Why and How Menopause Affects Sex Drive

You may know that menopause affects women's sex drive, but do you know why? In this article, learn what causes it, as well as how to address the problem.
Why and How Menopause Affects Sex Drive

Last update: 11 April, 2019

Women have a lot more sex drive problems after menopause, as menopause seems to lower libido. Levels of estrogen drop after menopause, which can lead to reduced arousal and make sex more painful.

Menopausal and post-menopausal women might notice that they don’t get aroused as easily as before and that they’ve lost sensitivity. That can lead to less interest in sex. Not only that, but these lower estrogen levels can even affect blood flow to the vagina and reduce vaginal lubrication.

In this article, we’re going to talk about how menopause affects sexual desire in women and what you can do to boost your libido.

Menopause and libido

Menopause can negatively affect your relationship due to the physical and emotional changes that women undergo during this stage.

Some symptoms and side effects of menopause are anxiety, bladder control problems, low sex drive, depression, trouble sleeping, and weight gain, among others.

How menopause affects sexual desire.

These symptoms can affect a woman’s quality of life, her relationship with her significant other, and even her self-esteem.

It’s important to clarify that not all post-menopausal women experience reduced libido and sexual desire. In fact, some women enjoy a boosted sexual drive. That could be partly due to the fact that post-menopausal women don’t have to worry about getting pregnant. Many post-menopausal women also usually have fewer responsibilities, which allows them to relax and enjoy sex and intimacy more.

Women who go through menopause experience decreased libido for many different reasons. According to a 2012 study from the Geisinger Medical Center’s Women’s Health Services in Danville, Pennsylvania, 68 to 86.5% of post-menopausal women suffer from sexual problems.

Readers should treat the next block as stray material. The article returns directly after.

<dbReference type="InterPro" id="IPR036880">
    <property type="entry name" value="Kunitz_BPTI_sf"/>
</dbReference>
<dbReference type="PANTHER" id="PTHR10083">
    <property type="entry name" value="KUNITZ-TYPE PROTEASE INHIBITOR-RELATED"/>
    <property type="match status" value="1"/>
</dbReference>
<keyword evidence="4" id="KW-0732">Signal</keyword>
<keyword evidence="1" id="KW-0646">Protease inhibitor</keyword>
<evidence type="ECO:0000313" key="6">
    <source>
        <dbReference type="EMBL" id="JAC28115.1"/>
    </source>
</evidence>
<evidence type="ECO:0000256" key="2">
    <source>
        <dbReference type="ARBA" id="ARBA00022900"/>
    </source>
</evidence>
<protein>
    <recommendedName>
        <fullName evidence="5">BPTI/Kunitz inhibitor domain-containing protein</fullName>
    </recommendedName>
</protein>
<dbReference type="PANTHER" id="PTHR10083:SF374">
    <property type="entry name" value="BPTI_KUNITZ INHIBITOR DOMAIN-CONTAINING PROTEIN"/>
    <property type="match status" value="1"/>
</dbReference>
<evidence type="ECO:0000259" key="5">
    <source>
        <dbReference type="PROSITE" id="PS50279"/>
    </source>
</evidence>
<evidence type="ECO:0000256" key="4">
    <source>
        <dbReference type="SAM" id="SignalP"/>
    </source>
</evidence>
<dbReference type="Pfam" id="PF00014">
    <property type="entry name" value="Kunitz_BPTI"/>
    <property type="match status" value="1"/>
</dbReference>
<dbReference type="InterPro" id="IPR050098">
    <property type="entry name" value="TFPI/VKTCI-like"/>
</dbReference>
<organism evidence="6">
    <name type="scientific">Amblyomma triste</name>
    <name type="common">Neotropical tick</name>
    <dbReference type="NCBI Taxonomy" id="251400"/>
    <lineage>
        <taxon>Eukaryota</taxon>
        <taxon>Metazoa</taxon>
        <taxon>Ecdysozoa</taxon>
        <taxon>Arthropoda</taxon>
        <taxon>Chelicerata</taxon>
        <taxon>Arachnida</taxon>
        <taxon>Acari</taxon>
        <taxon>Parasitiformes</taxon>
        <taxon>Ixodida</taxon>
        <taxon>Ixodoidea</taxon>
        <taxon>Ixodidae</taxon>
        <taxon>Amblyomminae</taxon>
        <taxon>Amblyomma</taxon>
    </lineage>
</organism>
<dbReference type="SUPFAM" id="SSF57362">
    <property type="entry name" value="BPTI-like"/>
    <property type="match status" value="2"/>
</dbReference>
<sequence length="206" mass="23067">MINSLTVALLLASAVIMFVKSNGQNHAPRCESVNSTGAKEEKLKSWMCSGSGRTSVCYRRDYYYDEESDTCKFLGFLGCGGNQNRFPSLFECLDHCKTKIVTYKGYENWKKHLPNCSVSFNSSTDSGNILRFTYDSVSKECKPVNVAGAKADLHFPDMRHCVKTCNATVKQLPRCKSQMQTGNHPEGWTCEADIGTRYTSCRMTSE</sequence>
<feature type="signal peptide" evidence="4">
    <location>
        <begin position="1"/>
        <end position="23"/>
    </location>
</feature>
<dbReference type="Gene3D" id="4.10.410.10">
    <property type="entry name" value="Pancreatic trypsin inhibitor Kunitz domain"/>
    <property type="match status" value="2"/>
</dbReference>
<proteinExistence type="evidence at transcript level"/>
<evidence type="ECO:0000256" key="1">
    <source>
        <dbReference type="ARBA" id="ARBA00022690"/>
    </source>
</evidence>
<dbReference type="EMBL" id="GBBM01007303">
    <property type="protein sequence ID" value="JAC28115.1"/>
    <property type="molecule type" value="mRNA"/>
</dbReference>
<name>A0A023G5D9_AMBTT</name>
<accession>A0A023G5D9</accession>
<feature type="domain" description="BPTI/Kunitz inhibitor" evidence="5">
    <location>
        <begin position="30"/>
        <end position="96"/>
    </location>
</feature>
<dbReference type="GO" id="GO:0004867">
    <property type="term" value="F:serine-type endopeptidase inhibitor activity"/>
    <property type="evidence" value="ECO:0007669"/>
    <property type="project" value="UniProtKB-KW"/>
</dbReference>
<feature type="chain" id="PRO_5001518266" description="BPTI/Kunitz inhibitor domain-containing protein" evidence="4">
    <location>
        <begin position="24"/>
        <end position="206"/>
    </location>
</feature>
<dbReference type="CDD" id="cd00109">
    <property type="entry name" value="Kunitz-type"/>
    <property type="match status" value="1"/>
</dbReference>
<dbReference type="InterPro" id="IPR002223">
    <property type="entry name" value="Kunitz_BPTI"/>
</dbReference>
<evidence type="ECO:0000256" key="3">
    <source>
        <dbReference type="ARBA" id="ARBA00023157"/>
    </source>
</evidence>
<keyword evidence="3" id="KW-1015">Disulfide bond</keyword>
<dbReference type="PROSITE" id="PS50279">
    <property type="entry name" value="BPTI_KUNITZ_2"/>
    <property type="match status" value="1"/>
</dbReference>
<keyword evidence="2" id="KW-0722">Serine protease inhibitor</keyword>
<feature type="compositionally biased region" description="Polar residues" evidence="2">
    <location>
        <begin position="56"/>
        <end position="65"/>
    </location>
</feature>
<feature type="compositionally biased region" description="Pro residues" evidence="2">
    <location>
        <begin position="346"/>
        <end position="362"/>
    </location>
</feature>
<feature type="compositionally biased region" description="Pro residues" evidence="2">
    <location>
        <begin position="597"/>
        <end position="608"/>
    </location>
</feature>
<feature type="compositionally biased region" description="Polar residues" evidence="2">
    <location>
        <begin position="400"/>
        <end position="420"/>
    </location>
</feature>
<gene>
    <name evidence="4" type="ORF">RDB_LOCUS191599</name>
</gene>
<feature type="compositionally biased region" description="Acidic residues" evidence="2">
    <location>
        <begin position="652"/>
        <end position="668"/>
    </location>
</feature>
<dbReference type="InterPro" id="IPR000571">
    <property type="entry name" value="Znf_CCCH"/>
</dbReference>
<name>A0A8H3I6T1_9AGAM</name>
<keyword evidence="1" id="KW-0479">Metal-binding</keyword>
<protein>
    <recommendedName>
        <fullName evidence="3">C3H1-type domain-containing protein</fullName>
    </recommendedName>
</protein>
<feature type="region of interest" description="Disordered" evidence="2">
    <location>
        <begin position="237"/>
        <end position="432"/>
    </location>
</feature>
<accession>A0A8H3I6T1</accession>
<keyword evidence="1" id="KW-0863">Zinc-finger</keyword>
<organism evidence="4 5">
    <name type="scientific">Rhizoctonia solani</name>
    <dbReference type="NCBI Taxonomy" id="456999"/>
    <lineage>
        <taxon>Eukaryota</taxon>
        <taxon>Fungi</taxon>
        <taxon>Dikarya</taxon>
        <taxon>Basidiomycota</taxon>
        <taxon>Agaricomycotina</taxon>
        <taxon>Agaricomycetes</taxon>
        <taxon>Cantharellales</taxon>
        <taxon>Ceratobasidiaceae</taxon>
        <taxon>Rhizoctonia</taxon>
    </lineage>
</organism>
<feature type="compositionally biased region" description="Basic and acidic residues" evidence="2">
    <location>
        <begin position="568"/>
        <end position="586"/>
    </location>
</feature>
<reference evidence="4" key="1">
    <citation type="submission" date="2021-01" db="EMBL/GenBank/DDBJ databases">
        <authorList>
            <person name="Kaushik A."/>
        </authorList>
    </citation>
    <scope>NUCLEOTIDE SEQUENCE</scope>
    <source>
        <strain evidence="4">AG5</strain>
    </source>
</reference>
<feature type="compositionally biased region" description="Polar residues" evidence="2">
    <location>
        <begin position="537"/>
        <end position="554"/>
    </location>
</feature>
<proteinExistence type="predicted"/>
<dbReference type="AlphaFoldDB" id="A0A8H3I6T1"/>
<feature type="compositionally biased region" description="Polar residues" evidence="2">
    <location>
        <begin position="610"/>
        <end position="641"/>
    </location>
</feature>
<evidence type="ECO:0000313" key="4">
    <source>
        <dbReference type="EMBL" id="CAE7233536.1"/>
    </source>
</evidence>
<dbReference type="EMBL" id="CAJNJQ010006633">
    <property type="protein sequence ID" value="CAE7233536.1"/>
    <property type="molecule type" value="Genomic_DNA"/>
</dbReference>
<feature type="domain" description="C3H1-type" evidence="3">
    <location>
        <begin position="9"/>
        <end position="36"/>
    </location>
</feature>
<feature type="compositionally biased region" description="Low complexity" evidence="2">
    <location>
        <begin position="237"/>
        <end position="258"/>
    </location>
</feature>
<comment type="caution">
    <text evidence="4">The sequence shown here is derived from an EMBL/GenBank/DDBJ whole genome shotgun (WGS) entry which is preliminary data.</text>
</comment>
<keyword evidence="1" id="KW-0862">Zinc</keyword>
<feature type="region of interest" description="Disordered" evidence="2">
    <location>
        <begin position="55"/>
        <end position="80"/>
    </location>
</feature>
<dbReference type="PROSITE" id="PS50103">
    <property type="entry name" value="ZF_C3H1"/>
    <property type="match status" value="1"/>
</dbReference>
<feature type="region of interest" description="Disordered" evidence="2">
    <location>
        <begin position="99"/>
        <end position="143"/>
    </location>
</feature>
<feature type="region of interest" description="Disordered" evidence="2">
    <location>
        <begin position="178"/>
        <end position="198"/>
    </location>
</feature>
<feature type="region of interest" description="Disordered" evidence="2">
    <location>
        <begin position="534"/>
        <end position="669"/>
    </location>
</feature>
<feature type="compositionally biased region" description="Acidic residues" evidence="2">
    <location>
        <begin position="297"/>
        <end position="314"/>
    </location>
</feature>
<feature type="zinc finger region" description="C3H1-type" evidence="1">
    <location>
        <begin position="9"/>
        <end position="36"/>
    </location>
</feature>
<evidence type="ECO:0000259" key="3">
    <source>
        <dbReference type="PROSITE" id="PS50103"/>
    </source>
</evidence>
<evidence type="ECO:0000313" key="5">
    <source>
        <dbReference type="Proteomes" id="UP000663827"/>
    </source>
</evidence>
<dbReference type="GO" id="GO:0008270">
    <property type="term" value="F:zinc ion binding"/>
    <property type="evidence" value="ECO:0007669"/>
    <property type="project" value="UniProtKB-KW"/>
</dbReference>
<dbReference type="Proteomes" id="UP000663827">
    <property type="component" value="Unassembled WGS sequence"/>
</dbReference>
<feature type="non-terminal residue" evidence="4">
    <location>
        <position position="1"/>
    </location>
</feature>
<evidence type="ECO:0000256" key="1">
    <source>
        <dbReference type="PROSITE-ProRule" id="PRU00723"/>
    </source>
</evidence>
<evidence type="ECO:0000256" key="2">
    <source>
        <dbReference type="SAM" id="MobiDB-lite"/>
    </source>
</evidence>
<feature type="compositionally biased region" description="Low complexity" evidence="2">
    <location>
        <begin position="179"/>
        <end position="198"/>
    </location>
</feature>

Why menopause affects sex drive

The decrease in estrogen levels can reduce blood flow to the vagina, which can thin the vaginal tissue and the tissue of the labia, making them less sensitive to sexual stimulation.

Decreased blood flow also affects vaginal lubrication and arousal in general. Consequently, some women don’t enjoy sex and have a hard time reaching orgasm. Sex can also be just plain uncomfortable or even painful for some women.

Hormone levels also fluctuate during pre-menopause and menopause. This can affect your mental health, which can also trigger a drop in libido.

Stress can also affect desire after menopause. Menopause often coincides with personal and work issues that make things complicated on a day-to-day basis. You might have issues with your teenagers, or you find yourself taking care of an elderly parent, or you have more responsibilities at work. There are plenty of potential stressors.

These hormonal changes might also cause irritability and increase the risk of depression, which makes it harder to deal with daily stressors.

According to an article published in the Journal of Women’s Health, women who experience significant menopausal side effects are more likely to have low libido as well. Some examples of those side effects are hot flashes, depression, anxiety, trouble sleeping, and fatigue.

Other factors that make women more likely to suffer from low sexual desire are chronic illness, smoking, and not getting enough exercise.

How to boost your sex drive after menopause

There are plenty of things women can do to increase their libido, such as medical treatments, lifestyle changes, or home remedies.

If you experience changes in your vaginal tissue, like thinning and dryness, one possible treatment is hormone therapy. One study found that women who had hormone therapy reported higher levels of sexual desire compared to the control group.

A happy older couple in bed.

Unfortunately, estrogen therapy doesn’t guarantee you’ll get your sex drive back. An alternative option for treating dryness is using a water-based lubricant during sex.

Moreover, therapists specialized in sexual dysfunction can help you improve your sex drive. It’s important to note that both you and your partner should go see the therapist together, as this can improve your chances of seeing results.

Exercising more every day can also help reduce menopause-related symptoms. Eating a balanced and healthy diet can also improve your general sense of well-being and boost your libido.

In addition, there are many natural supplements to help boost your libido. However, it’s good to read the labels carefully and make sure that they don’t negatively interact with other medications or treatments you’re taking. You should also check if they have side effects or contraindications. Thus, it’s important to talk to your doctor before taking any medication or supplement.

This text is provided for informational purposes only and does not replace consultation with a professional. If in doubt, consult your specialist.